This season’s super-strong El Nino is making itself known with a “parade of systems” rolling through the U.S. and bringing South Florida another cool front early next week.
Floridians are accustomed to seeing hurricanes barrel off the coast of Africa as if on an Atlantic Ocean conveyor belt. Well El Nino’s bringing storms in from the west coast as can clearly be seen on this satellite image from 6 a.m. this morning, or 11 UTC.
While El Nino worked to protect Florida from hurricanes during storm season, its strongest effects are felt during the winter months as the super-heated Pacific Ocean produces strong storms to soak California and the western states.
For Florida, it means more cloudy, cool weather, which is what we’ll get another dose of come Saturday into Sunday as another cold front dips deep into the peninsula.
National Weather Service forecasters in Miami expect temperatures to heat up to 80 degrees Saturday, but then dip back to a more seasonal 70-ish on Monday and Tuesday.
“An active southern jet stream and larger east coast trough continues to crank out the systems across the Gulf through next week,” forecasters wrote. “The parade of systems continues as the sub-tropical jet remains well established across the southern tier of the U.S. into the Gulf and deep South.”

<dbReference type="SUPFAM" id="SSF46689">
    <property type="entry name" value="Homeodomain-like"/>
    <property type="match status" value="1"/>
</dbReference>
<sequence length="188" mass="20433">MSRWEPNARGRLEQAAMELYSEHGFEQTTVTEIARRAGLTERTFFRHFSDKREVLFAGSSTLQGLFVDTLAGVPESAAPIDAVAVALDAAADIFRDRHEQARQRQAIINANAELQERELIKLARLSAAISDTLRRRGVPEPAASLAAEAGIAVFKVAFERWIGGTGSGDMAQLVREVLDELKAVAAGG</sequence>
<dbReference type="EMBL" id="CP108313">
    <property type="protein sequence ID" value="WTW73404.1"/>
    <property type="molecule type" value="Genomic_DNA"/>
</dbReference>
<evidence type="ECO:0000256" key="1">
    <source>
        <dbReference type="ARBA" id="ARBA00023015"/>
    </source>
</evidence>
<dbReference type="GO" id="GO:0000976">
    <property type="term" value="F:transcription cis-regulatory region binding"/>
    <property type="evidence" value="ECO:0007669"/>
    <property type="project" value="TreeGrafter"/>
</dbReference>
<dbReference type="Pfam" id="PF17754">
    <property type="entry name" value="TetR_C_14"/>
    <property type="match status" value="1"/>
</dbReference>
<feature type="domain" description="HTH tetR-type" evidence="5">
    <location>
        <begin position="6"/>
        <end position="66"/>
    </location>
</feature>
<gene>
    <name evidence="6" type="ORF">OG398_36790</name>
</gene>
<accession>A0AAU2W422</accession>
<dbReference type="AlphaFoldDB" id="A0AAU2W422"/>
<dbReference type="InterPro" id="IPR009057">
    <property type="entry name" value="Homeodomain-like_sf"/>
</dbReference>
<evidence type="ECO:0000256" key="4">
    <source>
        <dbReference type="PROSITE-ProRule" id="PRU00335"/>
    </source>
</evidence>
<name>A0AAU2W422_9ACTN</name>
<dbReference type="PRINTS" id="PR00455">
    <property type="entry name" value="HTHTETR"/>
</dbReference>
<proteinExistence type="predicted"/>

Upper level winds are like waves rolling across the U.S. The strongest is the jet stream – a swift current of air that can travel as fast as 124 mph in the winter. The recent weather pattern includes a split jet stream – a polar jet to the north and sub-tropical jet to the south.
Areas of low pressure spin counterclockwise embed themselves along the jets. The spin, sucks up moist air into the upper atmosphere, causing it to cool and for precipitation – usually rain in Florida, but sometimes snow up north.
AccuWeather senior meteorologist Dan Kottlowski said a storm moving out of California Friday will lift to the northeast and force a cold front through South Florida.
“We have these dramatic weather pattern changes in El Nino years like this,” Kottlowski said. “We’re going to have a teeter-totter effect, where the storm comes into Southern California, a high builds over the west coast, and the subtropical jet dips.”
Today, the sun is expected to burn off this morning cloud cover hiking temperatures into the seasonably-normal mid-70s.